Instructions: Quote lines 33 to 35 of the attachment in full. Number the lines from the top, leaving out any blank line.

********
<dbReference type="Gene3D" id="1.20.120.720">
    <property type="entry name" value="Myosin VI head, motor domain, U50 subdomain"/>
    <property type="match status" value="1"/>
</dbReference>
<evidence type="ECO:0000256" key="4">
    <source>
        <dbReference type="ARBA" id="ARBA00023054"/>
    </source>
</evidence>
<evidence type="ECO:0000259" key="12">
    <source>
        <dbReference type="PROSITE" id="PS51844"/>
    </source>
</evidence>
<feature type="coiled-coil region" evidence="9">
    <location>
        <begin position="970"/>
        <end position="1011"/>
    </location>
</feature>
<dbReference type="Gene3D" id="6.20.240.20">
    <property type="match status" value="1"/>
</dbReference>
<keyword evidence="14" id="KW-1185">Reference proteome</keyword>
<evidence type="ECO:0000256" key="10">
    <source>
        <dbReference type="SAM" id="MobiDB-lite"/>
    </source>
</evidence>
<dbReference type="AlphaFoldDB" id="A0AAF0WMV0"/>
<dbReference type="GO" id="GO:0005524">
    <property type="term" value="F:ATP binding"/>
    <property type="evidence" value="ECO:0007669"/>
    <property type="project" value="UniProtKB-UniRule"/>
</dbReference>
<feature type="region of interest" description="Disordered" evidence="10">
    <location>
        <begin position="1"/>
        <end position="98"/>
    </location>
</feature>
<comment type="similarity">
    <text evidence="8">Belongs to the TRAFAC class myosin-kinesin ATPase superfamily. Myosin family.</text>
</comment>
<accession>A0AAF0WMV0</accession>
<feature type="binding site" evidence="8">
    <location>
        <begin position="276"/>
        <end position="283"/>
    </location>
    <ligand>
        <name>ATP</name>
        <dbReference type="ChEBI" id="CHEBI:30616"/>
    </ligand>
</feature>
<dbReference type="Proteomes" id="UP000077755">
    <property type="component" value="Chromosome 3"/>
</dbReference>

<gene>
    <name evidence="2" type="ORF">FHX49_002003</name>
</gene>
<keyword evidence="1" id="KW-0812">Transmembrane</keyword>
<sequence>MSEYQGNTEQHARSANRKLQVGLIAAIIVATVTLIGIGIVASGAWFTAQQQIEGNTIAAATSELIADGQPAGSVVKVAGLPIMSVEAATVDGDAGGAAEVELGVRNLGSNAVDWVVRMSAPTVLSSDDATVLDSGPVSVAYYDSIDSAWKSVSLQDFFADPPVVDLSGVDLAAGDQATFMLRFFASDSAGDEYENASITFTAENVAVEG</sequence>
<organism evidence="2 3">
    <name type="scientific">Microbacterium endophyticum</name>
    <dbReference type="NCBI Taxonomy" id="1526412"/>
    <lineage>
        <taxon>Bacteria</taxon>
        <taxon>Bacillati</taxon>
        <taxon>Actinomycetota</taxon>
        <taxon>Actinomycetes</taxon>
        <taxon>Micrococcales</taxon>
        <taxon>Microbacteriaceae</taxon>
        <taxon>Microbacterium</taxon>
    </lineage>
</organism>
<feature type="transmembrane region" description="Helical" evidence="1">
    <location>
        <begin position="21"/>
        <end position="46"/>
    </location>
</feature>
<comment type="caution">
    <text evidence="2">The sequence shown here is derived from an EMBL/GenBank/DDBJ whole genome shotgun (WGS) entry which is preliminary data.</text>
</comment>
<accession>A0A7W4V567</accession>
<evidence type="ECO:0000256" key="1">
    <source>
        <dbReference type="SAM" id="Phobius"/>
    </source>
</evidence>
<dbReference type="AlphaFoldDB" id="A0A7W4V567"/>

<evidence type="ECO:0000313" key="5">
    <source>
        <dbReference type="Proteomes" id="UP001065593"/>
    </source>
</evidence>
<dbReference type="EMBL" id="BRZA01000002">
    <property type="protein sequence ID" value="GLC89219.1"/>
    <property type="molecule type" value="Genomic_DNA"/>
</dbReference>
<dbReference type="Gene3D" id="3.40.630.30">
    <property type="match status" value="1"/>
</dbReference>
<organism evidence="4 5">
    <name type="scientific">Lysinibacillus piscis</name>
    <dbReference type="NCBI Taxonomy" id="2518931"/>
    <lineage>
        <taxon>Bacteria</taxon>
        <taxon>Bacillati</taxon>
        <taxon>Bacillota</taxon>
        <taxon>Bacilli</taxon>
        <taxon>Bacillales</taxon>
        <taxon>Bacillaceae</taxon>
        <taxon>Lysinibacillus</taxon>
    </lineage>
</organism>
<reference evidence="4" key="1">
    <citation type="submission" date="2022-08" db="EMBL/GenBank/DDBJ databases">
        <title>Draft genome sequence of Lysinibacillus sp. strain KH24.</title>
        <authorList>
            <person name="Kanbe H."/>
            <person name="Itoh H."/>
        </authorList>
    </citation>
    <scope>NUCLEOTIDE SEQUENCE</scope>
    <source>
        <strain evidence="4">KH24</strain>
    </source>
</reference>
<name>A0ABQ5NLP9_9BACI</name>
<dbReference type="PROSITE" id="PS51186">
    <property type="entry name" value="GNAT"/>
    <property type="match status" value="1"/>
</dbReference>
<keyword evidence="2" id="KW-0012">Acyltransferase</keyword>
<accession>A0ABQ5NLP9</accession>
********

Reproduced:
    <property type="evidence" value="ECO:0007669"/>
    <property type="project" value="UniProtKB-UniRule"/>
</dbReference>